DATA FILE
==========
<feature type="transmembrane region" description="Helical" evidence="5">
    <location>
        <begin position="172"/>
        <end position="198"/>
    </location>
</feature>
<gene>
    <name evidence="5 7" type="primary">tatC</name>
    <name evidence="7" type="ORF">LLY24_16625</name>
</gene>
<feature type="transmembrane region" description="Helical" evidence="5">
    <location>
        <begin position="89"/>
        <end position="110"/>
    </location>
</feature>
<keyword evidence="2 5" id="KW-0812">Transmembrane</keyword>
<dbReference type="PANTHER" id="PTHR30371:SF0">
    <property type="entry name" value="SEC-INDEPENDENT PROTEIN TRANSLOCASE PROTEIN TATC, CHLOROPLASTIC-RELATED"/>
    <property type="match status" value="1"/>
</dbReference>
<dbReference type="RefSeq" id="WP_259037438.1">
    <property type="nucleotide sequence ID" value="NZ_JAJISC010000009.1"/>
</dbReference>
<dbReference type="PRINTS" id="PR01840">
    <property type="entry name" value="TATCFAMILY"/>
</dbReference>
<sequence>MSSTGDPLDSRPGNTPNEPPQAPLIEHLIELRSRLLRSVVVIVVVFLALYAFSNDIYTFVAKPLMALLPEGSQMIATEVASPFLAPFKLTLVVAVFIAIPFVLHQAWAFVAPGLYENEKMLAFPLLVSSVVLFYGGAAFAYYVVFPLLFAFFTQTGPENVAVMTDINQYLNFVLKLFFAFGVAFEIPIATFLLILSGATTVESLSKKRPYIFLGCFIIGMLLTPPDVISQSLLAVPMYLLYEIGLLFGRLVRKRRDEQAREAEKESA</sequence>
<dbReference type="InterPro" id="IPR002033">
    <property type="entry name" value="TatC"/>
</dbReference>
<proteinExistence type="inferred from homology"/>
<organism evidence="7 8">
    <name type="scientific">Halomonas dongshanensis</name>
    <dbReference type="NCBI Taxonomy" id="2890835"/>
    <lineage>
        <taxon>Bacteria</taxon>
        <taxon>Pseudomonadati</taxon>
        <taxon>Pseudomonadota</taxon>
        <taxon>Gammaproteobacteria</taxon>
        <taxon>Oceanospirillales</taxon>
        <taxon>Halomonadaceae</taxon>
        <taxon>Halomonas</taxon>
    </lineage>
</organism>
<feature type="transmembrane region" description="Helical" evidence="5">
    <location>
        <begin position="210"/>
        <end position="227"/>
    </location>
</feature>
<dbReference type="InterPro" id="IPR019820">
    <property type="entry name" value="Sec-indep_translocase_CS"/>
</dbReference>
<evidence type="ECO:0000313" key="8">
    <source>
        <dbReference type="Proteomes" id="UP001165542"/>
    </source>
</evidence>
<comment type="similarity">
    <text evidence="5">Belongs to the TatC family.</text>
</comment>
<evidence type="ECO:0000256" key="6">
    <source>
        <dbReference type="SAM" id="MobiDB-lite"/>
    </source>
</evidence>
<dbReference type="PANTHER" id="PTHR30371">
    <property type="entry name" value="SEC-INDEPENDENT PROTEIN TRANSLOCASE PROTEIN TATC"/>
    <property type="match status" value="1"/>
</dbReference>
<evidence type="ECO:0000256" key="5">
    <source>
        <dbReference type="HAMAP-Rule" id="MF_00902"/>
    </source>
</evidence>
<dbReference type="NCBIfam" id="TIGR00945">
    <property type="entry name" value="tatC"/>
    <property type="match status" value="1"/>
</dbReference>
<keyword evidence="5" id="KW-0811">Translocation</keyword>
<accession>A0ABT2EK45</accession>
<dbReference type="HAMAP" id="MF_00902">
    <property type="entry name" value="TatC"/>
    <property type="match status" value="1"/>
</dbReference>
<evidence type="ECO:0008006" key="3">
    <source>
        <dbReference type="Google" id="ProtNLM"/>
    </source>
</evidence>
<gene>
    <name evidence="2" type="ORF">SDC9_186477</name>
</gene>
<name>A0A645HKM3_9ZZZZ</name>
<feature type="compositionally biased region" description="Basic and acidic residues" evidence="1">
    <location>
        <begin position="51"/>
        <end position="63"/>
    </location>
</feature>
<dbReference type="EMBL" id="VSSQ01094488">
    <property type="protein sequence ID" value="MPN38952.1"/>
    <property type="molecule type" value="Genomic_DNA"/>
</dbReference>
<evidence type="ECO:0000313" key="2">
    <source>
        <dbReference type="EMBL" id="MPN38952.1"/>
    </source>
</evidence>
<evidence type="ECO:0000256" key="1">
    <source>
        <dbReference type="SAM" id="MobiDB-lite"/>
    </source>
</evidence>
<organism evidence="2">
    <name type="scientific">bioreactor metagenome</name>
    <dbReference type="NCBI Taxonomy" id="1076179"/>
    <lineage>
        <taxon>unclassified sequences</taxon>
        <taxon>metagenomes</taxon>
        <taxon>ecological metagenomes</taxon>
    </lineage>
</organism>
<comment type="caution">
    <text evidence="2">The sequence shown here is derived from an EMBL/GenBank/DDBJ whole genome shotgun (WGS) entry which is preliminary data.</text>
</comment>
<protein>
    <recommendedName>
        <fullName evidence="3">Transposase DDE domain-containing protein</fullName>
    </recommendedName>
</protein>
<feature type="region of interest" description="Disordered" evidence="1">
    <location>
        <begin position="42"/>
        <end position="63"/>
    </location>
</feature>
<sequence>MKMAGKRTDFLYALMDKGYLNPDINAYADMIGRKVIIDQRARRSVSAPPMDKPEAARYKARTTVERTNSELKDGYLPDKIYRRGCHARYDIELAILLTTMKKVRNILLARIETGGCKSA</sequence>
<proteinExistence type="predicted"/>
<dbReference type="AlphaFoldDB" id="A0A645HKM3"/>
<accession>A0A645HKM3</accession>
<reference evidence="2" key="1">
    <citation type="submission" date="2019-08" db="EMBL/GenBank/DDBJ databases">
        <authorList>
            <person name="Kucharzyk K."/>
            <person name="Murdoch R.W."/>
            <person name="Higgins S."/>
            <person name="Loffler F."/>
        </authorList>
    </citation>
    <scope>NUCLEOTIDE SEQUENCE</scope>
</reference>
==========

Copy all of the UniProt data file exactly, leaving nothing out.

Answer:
<feature type="transmembrane region" description="Helical" evidence="5">
    <location>
        <begin position="172"/>
        <end position="198"/>
    </location>
</feature>
<gene>
    <name evidence="5 7" type="primary">tatC</name>
    <name evidence="7" type="ORF">LLY24_16625</name>
</gene>
<feature type="transmembrane region" description="Helical" evidence="5">
    <location>
        <begin position="89"/>
        <end position="110"/>
    </location>
</feature>
<keyword evidence="2 5" id="KW-0812">Transmembrane</keyword>
<dbReference type="PANTHER" id="PTHR30371:SF0">
    <property type="entry name" value="SEC-INDEPENDENT PROTEIN TRANSLOCASE PROTEIN TATC, CHLOROPLASTIC-RELATED"/>
    <property type="match status" value="1"/>
</dbReference>
<dbReference type="RefSeq" id="WP_259037438.1">
    <property type="nucleotide sequence ID" value="NZ_JAJISC010000009.1"/>
</dbReference>
<dbReference type="PRINTS" id="PR01840">
    <property type="entry name" value="TATCFAMILY"/>
</dbReference>
<sequence>MSSTGDPLDSRPGNTPNEPPQAPLIEHLIELRSRLLRSVVVIVVVFLALYAFSNDIYTFVAKPLMALLPEGSQMIATEVASPFLAPFKLTLVVAVFIAIPFVLHQAWAFVAPGLYENEKMLAFPLLVSSVVLFYGGAAFAYYVVFPLLFAFFTQTGPENVAVMTDINQYLNFVLKLFFAFGVAFEIPIATFLLILSGATTVESLSKKRPYIFLGCFIIGMLLTPPDVISQSLLAVPMYLLYEIGLLFGRLVRKRRDEQAREAEKESA</sequence>
<dbReference type="InterPro" id="IPR002033">
    <property type="entry name" value="TatC"/>
</dbReference>
<proteinExistence type="inferred from homology"/>
<organism evidence="7 8">
    <name type="scientific">Halomonas dongshanensis</name>
    <dbReference type="NCBI Taxonomy" id="2890835"/>
    <lineage>
        <taxon>Bacteria</taxon>
        <taxon>Pseudomonadati</taxon>
        <taxon>Pseudomonadota</taxon>
        <taxon>Gammaproteobacteria</taxon>
        <taxon>Oceanospirillales</taxon>
        <taxon>Halomonadaceae</taxon>
        <taxon>Halomonas</taxon>
    </lineage>
</organism>
<feature type="transmembrane region" description="Helical" evidence="5">
    <location>
        <begin position="210"/>
        <end position="227"/>
    </location>
</feature>
<dbReference type="InterPro" id="IPR019820">
    <property type="entry name" value="Sec-indep_translocase_CS"/>
</dbReference>
<evidence type="ECO:0000313" key="8">
    <source>
        <dbReference type="Proteomes" id="UP001165542"/>
    </source>
</evidence>
<comment type="similarity">
    <text evidence="5">Belongs to the TatC family.</text>
</comment>
<evidence type="ECO:0000256" key="6">
    <source>
        <dbReference type="SAM" id="MobiDB-lite"/>
    </source>
</evidence>
<dbReference type="PANTHER" id="PTHR30371">
    <property type="entry name" value="SEC-INDEPENDENT PROTEIN TRANSLOCASE PROTEIN TATC"/>
    <property type="match status" value="1"/>
</dbReference>
<evidence type="ECO:0000256" key="5">
    <source>
        <dbReference type="HAMAP-Rule" id="MF_00902"/>
    </source>
</evidence>
<dbReference type="NCBIfam" id="TIGR00945">
    <property type="entry name" value="tatC"/>
    <property type="match status" value="1"/>
</dbReference>
<keyword evidence="5" id="KW-0811">Translocation</keyword>
<accession>A0ABT2EK45</accession>
<dbReference type="HAMAP" id="MF_00902">
    <property type="entry name" value="TatC"/>
    <property type="match status" value="1"/>
</dbReference>
<evidence type="ECO:0008006" key="3">
    <source>
        <dbReference type="Google" id="ProtNLM"/>
    </source>
</evidence>
<gene>
    <name evidence="2" type="ORF">SDC9_186477</name>
</gene>
<name>A0A645HKM3_9ZZZZ</name>
<feature type="compositionally biased region" description="Basic and acidic residues" evidence="1">
    <location>
        <begin position="51"/>
        <end position="63"/>
    </location>
</feature>
<dbReference type="EMBL" id="VSSQ01094488">
    <property type="protein sequence ID" value="MPN38952.1"/>
    <property type="molecule type" value="Genomic_DNA"/>
</dbReference>
<evidence type="ECO:0000313" key="2">
    <source>
        <dbReference type="EMBL" id="MPN38952.1"/>
    </source>
</evidence>
<evidence type="ECO:0000256" key="1">
    <source>
        <dbReference type="SAM" id="MobiDB-lite"/>
    </source>
</evidence>
<organism evidence="2">
    <name type="scientific">bioreactor metagenome</name>
    <dbReference type="NCBI Taxonomy" id="1076179"/>
    <lineage>
        <taxon>unclassified sequences</taxon>
        <taxon>metagenomes</taxon>
        <taxon>ecological metagenomes</taxon>
    </lineage>
</organism>
<comment type="caution">
    <text evidence="2">The sequence shown here is derived from an EMBL/GenBank/DDBJ whole genome shotgun (WGS) entry which is preliminary data.</text>
</comment>
<protein>
    <recommendedName>
        <fullName evidence="3">Transposase DDE domain-containing protein</fullName>
    </recommendedName>
</protein>
<feature type="region of interest" description="Disordered" evidence="1">
    <location>
        <begin position="42"/>
        <end position="63"/>
    </location>
</feature>
<sequence>MKMAGKRTDFLYALMDKGYLNPDINAYADMIGRKVIIDQRARRSVSAPPMDKPEAARYKARTTVERTNSELKDGYLPDKIYRRGCHARYDIELAILLTTMKKVRNILLARIETGGCKSA</sequence>
<proteinExistence type="predicted"/>
<dbReference type="AlphaFoldDB" id="A0A645HKM3"/>
<accession>A0A645HKM3</accession>
<reference evidence="2" key="1">
    <citation type="submission" date="2019-08" db="EMBL/GenBank/DDBJ databases">
        <authorList>
            <person name="Kucharzyk K."/>
            <person name="Murdoch R.W."/>
            <person name="Higgins S."/>
            <person name="Loffler F."/>
        </authorList>
    </citation>
    <scope>NUCLEOTIDE SEQUENCE</scope>
</reference>